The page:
|Author (Person)||Botta, Marco, Svetlicinii, Alexandr|
|Publisher||Taylor & Francis|
|Series Title||European Competition Journal|
|Series Details||Volume 8, Number 3, Pages 473-496|
|Publication Date||September 2012|
|Content Type||Journal Article|
Every student attending classes on EU competition law learns that Article 102 TFEU sanctions two categories of abuses: exploitative and exclusionary. However, every student also learns that the existing case law on the first type of unilateral practices is quite limited in comparison to the second category of abuses. Even though the Court of Justice of the European Union (CJEU) has recognised that excessive prices and unfair contract terms can be sanctioned under Article 102(a) TFEU, the European Commission has primarily targeted exclusionary practices. As a consequence, the category of exploitative abuses has largely remained confined to the textbooks of EU competition law.
In order to place this comparative study in the EU context, the paper starts with a historical overview of the objectives that the EU founding fathers had in mind when drafting Article 102 TFEU. Secondly, it provides an overview of the diverging methodology developed in economic scholarship and competition enforcement practice for determining when the price should be considered excessive. Finally, the paper conducts a cross-country comparison of the most relevant decisions adopted by the NCAs of the selected jurisdictions sanctioning excessive pricing.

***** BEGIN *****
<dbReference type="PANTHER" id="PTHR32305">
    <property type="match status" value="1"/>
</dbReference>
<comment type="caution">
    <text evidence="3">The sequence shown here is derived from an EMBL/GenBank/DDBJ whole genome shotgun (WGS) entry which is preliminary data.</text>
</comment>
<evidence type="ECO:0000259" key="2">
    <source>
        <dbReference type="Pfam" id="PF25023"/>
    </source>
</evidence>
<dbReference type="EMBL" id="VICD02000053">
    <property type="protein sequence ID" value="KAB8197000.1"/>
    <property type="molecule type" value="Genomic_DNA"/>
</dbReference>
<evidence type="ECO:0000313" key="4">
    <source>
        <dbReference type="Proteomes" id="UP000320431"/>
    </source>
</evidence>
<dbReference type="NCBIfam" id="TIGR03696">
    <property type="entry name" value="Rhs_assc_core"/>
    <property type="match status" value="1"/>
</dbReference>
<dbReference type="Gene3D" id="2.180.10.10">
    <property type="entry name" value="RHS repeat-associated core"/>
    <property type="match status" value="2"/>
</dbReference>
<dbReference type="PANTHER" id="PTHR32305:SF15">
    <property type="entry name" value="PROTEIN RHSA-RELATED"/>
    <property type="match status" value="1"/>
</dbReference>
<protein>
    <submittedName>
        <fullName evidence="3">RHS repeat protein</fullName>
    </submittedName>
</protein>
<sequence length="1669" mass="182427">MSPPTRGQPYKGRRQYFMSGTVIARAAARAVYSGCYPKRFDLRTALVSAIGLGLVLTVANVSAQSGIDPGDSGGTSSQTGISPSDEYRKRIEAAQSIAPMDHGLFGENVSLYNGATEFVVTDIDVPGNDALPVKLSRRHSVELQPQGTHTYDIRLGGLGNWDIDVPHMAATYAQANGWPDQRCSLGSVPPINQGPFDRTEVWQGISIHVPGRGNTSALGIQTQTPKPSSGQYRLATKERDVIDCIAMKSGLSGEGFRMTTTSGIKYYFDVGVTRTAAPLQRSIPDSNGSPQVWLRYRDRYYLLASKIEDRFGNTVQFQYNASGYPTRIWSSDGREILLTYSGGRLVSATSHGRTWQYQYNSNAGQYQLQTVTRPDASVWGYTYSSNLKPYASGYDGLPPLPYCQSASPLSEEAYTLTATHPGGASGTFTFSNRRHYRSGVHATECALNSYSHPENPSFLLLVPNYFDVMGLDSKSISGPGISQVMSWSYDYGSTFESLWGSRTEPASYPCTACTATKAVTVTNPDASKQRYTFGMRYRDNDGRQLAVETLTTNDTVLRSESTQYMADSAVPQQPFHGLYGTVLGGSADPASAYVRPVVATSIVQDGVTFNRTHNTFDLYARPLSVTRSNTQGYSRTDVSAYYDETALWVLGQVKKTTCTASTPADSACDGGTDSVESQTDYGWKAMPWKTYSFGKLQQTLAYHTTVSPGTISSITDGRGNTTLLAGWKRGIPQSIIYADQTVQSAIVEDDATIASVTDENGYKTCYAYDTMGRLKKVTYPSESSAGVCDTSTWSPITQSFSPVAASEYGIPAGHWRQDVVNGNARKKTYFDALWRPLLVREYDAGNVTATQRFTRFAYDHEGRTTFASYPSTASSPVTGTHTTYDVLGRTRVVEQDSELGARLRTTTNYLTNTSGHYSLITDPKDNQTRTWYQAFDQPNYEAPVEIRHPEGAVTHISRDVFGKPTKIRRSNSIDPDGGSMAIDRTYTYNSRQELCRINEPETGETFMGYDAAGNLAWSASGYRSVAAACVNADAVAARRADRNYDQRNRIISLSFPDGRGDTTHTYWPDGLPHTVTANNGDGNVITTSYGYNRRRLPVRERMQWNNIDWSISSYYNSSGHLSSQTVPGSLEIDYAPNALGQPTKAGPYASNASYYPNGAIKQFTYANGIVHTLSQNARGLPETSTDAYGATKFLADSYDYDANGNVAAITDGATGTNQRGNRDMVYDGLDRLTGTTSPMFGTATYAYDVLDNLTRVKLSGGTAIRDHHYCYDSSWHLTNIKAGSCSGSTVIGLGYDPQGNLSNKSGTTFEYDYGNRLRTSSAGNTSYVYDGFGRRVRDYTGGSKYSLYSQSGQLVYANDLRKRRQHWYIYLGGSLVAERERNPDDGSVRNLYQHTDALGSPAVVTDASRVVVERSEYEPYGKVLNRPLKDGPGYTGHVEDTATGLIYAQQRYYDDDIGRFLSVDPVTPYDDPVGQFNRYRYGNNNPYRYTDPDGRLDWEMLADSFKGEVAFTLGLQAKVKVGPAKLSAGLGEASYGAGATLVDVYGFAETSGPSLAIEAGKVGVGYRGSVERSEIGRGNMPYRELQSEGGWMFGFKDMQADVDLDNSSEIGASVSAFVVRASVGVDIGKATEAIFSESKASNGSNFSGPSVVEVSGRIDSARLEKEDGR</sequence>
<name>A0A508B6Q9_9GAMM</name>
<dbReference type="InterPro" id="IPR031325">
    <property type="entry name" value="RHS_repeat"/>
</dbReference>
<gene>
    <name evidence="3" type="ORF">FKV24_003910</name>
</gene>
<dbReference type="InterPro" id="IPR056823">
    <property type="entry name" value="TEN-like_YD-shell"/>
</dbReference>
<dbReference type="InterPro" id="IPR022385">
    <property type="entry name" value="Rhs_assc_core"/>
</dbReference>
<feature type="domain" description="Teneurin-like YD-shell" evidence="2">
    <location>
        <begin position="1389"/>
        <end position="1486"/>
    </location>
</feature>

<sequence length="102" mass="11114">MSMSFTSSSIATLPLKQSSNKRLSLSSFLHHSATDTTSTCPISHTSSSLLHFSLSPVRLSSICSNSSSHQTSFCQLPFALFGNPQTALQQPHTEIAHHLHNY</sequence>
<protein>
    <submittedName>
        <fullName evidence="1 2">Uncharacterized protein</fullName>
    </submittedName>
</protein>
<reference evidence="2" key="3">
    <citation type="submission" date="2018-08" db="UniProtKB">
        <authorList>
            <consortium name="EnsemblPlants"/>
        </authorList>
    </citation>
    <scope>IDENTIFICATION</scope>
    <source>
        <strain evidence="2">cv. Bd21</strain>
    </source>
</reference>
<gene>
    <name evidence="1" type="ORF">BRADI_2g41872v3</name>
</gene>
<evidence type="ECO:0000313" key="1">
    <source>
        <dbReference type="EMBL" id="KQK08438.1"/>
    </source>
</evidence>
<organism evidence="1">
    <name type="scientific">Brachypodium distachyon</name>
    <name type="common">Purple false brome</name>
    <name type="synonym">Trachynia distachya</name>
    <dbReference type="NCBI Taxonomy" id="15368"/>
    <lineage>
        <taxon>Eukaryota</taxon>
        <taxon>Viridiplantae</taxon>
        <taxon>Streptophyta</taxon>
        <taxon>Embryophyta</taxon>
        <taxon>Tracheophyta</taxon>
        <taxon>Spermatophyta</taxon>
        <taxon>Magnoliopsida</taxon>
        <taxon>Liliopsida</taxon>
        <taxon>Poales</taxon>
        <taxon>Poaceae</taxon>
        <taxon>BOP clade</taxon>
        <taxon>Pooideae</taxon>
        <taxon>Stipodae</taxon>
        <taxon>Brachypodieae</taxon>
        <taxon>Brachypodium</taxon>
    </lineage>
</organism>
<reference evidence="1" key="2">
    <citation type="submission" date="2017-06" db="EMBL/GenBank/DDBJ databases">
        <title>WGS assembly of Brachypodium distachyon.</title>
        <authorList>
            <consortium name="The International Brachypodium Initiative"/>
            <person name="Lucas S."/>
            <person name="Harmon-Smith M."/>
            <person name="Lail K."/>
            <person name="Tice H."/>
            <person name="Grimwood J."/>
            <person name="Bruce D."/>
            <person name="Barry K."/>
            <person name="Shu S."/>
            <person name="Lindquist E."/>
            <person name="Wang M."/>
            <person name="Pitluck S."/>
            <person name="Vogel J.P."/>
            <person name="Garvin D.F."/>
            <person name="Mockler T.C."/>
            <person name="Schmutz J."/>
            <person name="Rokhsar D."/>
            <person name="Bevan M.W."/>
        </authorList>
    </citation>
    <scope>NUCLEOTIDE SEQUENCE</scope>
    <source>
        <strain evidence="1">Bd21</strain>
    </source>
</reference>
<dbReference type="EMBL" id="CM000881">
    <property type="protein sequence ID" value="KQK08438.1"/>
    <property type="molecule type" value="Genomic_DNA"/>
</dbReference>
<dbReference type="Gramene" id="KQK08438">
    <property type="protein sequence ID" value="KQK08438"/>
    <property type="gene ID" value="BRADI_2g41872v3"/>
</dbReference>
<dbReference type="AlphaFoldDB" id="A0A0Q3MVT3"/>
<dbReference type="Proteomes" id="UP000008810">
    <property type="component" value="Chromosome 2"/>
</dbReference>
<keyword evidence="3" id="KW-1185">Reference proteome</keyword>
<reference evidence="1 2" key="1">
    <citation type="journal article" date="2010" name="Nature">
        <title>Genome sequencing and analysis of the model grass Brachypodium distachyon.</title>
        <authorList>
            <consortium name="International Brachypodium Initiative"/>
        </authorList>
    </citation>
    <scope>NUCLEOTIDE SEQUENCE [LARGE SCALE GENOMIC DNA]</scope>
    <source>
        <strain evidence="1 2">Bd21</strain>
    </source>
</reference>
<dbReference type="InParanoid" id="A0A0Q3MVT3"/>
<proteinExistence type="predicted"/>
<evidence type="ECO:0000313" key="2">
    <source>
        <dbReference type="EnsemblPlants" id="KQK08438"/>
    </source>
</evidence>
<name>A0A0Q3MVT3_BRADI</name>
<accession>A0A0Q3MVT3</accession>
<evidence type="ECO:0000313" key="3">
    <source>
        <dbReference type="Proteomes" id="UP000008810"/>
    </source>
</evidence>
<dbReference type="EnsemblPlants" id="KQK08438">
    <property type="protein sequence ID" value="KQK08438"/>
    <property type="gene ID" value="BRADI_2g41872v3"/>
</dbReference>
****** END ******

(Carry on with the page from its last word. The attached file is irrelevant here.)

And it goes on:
|Subject Categories||Internal Markets|
|Subject Tags||Competition Law | Policy, EU Enlargement|
|Keywords||Antitrust | Cartels | Dominant Position | Market Abuse
|International Organisations||European Union [EU]|